There has been a ton of alleged next-gen iPhone leaks in recent weeks including images of the device’s thinner, higher capacity 1440 mAh battery, SIM card tray, and other internal components. Today, we get a look at parts related to the smaller, redesigned dock connector, as well as what French site Nowherelse.fr claimed could possibly be the first images of the connector itself. In our own image above, we see an insert component for the new iPhone on the right showing the outline of the new iPhone’s dock connector. The unconfirmed images from Nowherelse below show what appears to be an 8-pin dock connector next to the USB end for context. We recently discovered possible references to a 9-pin dock connector in iOS 6, while previous reports claimed a 19-pin or 8-pin design was in the works. While our leak of the next-gen iPhone backs in May gave us a good look at the port for the redesigned dock connector, the pin layout for the connector itself is still unconfirmed.

Update: iFixit told MacRumors that the metal frame counts as its own pin even though there are eight gold pins. This adds up to nine pins, as we reported the other day based on iOS 6 source code, and this may mean these above photos are legitimate.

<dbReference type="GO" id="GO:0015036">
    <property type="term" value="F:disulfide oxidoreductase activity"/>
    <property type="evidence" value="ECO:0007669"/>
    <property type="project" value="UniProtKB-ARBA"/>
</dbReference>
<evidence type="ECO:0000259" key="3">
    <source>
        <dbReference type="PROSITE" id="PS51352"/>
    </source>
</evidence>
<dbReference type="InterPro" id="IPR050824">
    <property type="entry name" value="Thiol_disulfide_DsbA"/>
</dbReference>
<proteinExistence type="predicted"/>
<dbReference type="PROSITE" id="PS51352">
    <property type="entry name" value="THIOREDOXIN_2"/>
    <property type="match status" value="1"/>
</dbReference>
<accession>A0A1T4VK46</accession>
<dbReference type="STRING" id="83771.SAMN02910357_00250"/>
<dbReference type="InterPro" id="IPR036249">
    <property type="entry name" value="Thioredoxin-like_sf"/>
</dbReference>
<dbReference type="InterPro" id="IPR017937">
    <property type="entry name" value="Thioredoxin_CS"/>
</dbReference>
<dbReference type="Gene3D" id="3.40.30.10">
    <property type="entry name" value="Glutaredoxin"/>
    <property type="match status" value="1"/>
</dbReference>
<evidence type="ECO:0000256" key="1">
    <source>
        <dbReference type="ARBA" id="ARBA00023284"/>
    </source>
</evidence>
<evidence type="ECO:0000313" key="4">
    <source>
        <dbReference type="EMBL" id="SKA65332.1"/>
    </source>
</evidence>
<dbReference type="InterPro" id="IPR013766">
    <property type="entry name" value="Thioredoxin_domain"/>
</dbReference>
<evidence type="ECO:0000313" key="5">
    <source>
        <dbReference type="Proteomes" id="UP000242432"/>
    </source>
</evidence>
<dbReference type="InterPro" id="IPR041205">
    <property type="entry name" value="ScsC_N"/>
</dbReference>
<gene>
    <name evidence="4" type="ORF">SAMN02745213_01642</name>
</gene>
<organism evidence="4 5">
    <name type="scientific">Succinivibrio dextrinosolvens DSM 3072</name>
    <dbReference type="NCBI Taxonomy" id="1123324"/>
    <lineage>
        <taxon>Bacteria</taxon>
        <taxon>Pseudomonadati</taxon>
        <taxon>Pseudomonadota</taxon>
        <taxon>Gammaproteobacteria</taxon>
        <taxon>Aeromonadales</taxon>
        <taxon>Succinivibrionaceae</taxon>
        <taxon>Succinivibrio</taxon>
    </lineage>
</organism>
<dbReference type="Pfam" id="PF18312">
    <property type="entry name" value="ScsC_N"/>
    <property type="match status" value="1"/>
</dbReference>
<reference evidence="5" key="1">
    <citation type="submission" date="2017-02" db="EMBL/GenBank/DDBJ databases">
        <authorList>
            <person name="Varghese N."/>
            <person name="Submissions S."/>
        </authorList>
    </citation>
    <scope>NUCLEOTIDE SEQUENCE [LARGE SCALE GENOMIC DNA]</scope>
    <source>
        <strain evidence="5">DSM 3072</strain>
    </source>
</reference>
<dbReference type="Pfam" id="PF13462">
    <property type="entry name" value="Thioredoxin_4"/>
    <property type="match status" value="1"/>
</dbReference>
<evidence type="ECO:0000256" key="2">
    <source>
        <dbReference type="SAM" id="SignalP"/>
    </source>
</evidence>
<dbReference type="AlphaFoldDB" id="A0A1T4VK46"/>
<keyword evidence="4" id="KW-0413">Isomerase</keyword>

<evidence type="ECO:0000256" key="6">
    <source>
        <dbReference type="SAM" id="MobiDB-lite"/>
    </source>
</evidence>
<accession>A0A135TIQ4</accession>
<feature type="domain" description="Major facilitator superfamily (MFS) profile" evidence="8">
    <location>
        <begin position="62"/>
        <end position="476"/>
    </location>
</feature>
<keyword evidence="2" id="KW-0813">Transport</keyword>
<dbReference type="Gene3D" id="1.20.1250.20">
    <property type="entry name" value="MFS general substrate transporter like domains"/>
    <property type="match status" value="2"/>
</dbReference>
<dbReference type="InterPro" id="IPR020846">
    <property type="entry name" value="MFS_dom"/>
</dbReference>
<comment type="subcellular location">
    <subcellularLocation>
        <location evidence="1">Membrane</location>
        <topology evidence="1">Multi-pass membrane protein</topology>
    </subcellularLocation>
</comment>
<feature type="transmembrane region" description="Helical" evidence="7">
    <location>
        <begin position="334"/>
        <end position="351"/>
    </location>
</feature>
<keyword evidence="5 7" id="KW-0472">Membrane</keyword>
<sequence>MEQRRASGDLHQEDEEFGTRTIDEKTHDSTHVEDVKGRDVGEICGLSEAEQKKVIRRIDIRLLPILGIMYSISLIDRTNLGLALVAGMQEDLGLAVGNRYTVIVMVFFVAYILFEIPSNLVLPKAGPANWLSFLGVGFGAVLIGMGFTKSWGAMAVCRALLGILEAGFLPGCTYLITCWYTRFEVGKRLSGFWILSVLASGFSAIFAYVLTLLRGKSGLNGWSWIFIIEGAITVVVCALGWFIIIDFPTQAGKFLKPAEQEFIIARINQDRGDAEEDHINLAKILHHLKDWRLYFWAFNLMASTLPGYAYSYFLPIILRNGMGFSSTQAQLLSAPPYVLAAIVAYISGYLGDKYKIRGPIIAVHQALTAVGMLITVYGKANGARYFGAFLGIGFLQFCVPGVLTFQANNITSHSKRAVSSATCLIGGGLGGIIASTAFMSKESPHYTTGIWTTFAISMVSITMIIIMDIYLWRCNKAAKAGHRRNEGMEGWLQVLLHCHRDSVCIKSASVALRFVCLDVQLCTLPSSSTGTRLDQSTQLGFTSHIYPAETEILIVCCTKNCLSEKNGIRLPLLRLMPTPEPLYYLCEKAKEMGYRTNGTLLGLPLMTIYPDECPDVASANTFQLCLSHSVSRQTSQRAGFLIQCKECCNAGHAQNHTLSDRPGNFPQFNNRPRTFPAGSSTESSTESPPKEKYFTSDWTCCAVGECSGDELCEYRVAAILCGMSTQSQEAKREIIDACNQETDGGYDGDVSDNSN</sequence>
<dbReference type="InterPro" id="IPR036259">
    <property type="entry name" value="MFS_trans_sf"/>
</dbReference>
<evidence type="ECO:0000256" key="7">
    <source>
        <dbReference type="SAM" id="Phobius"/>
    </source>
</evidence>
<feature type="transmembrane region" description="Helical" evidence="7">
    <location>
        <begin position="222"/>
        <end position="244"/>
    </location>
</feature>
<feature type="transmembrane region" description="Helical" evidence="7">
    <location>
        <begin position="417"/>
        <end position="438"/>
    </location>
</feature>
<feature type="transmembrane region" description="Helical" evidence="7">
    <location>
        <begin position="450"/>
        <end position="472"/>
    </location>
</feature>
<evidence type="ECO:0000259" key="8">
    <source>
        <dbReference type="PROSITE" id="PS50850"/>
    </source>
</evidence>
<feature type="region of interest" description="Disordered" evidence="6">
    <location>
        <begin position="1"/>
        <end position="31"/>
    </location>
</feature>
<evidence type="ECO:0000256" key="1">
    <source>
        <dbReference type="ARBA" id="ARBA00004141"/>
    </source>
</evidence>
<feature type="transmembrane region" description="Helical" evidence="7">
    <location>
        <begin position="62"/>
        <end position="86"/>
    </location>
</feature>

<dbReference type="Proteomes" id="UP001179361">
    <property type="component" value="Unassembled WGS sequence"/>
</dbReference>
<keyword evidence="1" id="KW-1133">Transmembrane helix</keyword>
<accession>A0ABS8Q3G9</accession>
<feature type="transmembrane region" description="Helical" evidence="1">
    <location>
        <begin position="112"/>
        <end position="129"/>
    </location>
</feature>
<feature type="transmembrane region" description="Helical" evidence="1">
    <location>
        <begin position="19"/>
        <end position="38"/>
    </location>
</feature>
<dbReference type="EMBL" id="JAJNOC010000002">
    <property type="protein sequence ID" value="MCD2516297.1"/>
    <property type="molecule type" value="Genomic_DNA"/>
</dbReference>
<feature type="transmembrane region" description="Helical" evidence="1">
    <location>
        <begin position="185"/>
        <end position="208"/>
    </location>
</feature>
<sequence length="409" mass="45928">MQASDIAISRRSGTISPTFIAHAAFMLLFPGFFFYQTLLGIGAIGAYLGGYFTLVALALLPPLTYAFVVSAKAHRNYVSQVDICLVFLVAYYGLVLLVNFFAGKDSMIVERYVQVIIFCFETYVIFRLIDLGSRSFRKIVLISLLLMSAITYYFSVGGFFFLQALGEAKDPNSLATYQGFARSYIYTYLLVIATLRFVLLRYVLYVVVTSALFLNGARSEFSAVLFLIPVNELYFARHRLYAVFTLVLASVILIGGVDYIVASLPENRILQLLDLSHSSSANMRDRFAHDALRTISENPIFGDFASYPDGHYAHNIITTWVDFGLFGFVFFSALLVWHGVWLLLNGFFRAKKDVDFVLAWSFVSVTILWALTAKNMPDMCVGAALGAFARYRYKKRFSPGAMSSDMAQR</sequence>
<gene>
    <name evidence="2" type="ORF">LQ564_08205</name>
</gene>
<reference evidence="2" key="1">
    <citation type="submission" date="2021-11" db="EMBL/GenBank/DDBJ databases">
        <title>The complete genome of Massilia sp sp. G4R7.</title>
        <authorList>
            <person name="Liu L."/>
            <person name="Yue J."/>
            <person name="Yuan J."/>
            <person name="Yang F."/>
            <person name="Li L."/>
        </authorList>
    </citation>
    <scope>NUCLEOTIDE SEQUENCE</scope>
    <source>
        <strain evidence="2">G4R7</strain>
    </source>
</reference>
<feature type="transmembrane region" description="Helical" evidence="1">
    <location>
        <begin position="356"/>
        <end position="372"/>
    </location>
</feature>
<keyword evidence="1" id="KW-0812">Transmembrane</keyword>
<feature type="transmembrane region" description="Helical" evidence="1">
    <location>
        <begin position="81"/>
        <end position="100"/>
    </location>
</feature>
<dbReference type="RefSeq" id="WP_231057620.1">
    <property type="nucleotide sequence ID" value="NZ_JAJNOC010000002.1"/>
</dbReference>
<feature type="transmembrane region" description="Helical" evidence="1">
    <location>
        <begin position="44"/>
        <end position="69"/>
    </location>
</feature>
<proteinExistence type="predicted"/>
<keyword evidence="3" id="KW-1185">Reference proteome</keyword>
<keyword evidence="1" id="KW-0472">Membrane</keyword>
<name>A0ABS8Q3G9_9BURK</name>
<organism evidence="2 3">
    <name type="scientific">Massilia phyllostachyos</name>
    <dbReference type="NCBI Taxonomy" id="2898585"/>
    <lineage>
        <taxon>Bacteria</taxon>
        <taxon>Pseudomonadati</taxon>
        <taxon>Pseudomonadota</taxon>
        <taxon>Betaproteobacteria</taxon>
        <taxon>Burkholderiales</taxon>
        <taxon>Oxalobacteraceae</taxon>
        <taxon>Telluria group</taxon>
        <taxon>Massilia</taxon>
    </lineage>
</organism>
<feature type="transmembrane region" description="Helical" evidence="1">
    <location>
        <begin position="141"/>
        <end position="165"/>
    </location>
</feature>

Also: We cannot help but notice that these connectors seem to have similar pins and size to MicroSD cards (image via).

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First Apple 27-inch Thunderbolt Cinema Displays begin arriving (photos)

Apple’s 27-inch Thunderbolt Cinema Displays have begun arriving to customer’s homes. The display looks virtually identical to the previous generation of the giant 27-inch Cinema Display from Apple, and includes USB ports, a Thunderbolt port, a FireWire 800 port, and an Ethernet port.